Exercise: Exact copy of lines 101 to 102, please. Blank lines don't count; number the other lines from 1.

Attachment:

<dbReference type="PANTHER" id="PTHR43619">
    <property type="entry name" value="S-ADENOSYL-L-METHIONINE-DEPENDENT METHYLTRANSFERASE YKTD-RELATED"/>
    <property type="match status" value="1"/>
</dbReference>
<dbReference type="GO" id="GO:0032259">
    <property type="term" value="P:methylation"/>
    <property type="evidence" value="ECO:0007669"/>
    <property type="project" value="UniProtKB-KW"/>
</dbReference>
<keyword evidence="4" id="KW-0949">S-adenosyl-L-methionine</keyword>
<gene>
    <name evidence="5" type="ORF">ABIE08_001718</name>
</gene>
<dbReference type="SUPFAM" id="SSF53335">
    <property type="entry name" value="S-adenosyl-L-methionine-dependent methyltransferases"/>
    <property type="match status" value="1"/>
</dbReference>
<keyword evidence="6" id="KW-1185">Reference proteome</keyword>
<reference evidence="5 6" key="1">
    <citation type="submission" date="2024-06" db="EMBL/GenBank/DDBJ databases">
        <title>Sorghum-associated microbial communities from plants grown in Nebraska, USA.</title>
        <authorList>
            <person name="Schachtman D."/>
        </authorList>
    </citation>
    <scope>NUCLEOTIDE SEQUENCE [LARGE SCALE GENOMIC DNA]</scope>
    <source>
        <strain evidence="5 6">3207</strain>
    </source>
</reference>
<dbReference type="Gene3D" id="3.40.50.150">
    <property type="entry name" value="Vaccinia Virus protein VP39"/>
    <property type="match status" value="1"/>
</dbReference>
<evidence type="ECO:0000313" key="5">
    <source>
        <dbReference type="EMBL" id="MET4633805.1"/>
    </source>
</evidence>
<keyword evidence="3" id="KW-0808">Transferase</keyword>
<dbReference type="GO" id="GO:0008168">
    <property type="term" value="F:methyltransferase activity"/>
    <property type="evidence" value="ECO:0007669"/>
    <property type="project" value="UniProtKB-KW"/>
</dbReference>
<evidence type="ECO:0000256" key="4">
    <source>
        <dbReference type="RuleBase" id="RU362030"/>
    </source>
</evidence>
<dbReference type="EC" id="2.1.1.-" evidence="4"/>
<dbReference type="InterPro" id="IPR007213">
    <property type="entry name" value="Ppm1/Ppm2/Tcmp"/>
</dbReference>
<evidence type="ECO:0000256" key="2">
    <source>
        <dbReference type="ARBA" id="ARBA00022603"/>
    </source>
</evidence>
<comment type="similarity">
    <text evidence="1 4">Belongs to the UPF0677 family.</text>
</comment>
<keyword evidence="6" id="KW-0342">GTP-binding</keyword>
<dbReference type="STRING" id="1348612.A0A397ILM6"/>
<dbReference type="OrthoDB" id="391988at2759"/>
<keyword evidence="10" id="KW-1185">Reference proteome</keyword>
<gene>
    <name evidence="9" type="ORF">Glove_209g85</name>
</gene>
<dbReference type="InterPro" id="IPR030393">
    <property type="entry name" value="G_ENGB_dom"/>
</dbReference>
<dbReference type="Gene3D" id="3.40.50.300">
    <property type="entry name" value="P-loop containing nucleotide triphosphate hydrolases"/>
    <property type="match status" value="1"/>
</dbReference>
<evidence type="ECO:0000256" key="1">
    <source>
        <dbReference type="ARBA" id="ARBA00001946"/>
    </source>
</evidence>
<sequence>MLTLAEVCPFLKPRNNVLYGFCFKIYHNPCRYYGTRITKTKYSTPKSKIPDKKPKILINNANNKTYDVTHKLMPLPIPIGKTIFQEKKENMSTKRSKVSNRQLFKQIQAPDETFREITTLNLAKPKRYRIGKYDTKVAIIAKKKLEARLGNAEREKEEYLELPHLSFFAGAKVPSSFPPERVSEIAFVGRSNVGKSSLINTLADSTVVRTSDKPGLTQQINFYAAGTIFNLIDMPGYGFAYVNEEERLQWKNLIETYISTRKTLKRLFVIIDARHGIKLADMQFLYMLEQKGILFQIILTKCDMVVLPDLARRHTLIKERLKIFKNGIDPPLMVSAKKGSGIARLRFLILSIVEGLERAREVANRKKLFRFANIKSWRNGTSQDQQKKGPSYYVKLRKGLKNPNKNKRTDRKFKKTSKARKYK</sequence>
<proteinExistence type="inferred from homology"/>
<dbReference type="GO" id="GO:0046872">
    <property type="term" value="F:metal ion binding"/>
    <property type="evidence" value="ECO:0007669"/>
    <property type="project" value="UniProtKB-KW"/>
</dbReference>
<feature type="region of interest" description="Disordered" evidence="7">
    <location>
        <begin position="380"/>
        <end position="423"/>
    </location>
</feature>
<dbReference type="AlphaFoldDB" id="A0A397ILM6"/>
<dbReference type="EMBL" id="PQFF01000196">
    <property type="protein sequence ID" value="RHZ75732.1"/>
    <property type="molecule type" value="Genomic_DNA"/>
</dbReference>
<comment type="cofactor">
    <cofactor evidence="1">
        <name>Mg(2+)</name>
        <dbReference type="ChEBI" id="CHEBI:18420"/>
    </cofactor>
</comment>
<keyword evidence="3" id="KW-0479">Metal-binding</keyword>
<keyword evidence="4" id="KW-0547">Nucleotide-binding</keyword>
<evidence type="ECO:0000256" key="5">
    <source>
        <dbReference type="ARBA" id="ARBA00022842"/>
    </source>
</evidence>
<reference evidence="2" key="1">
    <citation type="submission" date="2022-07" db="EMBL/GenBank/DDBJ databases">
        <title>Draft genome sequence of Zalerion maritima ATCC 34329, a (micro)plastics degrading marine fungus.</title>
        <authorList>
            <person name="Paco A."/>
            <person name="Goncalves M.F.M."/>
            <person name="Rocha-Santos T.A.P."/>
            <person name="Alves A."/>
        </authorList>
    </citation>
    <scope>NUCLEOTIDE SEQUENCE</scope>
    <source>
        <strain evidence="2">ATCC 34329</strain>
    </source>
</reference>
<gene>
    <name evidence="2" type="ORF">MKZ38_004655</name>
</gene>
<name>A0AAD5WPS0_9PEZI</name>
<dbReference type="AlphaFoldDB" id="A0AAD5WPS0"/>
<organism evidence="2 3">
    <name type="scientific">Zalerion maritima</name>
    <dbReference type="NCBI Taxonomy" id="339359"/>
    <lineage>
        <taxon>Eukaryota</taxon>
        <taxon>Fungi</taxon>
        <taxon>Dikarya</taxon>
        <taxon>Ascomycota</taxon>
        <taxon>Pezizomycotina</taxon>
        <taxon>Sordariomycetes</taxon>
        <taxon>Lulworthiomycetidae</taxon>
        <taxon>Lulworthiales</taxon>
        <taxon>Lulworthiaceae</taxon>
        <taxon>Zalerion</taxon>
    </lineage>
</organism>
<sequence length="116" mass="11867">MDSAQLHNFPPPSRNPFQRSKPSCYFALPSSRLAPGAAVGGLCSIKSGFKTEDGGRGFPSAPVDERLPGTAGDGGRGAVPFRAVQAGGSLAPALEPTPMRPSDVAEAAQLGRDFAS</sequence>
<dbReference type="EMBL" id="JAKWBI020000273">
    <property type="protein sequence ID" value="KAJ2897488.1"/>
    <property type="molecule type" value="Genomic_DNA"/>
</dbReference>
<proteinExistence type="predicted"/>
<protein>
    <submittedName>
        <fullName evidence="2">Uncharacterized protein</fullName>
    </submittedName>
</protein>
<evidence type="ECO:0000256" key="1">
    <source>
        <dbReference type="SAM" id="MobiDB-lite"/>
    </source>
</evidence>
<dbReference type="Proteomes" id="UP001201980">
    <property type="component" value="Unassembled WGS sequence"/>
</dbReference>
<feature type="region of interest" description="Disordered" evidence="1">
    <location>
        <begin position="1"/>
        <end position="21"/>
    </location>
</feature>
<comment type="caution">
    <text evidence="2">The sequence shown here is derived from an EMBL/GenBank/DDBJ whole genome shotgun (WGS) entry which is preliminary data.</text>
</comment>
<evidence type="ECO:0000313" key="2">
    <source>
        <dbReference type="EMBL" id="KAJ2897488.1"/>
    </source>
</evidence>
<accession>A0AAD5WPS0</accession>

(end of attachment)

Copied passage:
    <cofactor evidence="1">
        <name>Mg(2+)</name>